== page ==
When the whole town surrounded Lot’s house and demanded that the two angels be surrendered to them for abuse, the required ten righteous was not achieved. Nonetheless, one should take notice that Lot, when his own sons-in-law refused to seek refuge from the wrath that was to come, did openly bargain with the two avenging angels to save the small town of Zoar. One should also take notice that “God remembered Abraham, and sent Lot [his wife and his two daughters] out of the midst of the overthrow” (Gen 19:29). This indicates that Abraham, even while he was not able to avert the disaster entirely, does nonetheless get God to further reduce the collateral damage. In brief, the justice of Noah did not go far enough. God blessed Abraham precisely because he challenged and enlarged the justice of God.
John Paul II knows nothing of this God of Abraham.
It is just at this point that Jesus, the prophet from Nazareth, moves into focus. He was a specialist in extending God’s compassion to “the lost sheep of the house of Israel” (Matt 10:5). By all accounts, he even extended the covenant of Abraham to include some Gentiles, who in the end times, reached out to God’s mercy and embraced the God of Israel for their God. Thus, for example, Acts 10 demonstrates how Peter gave up his prejudice against Gentiles in order to visit the house of Cornelius and to bring them into the covenant God had made with Abraham. Nor should it go unnoticed that, when Paul begins to argue for the inclusion of Gentiles in the drama of salvation, he does not fall back on any saying of Jesus but rather goes deep into the story of Abraham in order to argue that God, from the very beginning, had ordained “to make him [Abraham] the father of all who believe without being circumcised . . . and likewise the father of the circumcised” (Rom 4:11). Paul, consequently, interprets his own outreach to Gentiles as founded upon the inclusive qualities uniquely demonstrated by Abraham. In this same spirit, Christians were in the habit of extending the mission of Jesus to include his preaching to Gentiles in Hades. Thus, with time, Jesus was understood to have taken more and more initiatives in the direction of extending the net of those who are destined to be saved by God.[ix]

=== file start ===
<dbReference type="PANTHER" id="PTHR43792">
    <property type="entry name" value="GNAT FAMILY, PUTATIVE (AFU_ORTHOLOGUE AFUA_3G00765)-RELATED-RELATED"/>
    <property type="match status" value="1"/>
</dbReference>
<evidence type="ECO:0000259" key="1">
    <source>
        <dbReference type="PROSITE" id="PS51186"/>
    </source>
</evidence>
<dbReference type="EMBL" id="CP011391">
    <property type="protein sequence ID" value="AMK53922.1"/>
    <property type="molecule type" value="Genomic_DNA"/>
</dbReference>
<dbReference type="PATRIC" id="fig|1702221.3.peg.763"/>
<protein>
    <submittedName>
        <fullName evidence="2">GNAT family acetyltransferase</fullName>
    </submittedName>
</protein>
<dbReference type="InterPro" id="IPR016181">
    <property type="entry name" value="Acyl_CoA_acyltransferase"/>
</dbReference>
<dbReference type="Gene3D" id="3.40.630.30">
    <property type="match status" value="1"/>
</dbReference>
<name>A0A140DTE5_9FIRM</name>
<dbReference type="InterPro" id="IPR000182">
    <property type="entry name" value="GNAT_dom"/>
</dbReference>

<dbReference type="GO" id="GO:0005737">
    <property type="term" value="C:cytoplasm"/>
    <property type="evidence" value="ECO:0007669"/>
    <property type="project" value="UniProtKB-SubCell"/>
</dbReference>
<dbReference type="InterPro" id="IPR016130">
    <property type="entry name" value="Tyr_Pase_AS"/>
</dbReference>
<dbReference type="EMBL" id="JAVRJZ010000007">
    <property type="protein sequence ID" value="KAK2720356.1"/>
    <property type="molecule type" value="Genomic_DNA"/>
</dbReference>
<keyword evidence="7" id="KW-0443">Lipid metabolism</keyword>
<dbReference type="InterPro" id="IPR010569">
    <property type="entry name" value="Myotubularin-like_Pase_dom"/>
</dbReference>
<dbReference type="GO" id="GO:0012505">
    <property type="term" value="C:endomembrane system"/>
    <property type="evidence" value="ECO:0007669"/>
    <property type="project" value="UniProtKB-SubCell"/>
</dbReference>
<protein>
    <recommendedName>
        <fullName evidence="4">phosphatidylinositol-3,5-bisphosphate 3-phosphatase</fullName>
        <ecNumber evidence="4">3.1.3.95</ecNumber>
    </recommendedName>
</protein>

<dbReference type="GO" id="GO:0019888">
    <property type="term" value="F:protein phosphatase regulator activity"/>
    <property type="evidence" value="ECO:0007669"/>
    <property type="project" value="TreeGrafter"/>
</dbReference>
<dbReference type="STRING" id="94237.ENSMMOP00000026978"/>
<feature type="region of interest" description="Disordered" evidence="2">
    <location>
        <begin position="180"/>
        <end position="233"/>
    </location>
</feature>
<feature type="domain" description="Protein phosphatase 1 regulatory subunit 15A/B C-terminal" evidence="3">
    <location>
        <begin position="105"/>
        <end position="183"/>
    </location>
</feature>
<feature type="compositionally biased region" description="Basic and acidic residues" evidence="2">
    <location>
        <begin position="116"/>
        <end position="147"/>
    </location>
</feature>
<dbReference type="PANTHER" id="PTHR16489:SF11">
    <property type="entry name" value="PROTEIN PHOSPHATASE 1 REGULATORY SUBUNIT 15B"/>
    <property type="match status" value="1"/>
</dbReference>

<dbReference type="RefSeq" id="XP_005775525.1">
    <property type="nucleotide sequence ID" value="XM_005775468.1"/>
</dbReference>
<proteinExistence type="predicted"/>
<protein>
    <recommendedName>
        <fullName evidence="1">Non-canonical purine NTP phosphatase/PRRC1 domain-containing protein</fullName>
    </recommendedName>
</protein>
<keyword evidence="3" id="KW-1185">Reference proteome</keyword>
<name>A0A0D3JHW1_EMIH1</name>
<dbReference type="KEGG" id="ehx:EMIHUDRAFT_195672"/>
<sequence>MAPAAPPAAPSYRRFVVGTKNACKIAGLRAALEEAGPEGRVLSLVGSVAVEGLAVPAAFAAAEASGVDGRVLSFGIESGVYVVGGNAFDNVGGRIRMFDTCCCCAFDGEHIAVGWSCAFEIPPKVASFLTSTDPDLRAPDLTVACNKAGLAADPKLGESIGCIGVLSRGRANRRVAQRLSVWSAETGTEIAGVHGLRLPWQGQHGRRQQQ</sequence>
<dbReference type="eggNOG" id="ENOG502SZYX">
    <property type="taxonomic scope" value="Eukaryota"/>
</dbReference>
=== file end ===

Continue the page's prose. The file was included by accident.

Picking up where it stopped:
John Paul II fails to note how Jesus and those who came after him extended the mercy of God. Hence, for him, the case of Abraham and the case of Jesus equally fall upon deaf ears. In his own words: “Man . . . cannot himself pretend to establish the moral law, to decide himself what is good and what is bad, independently of the Creator.”
Now let us return to the Genesis account and come to understand the depth of the woman’s gift to the earthling in the Garden of Eden. . . .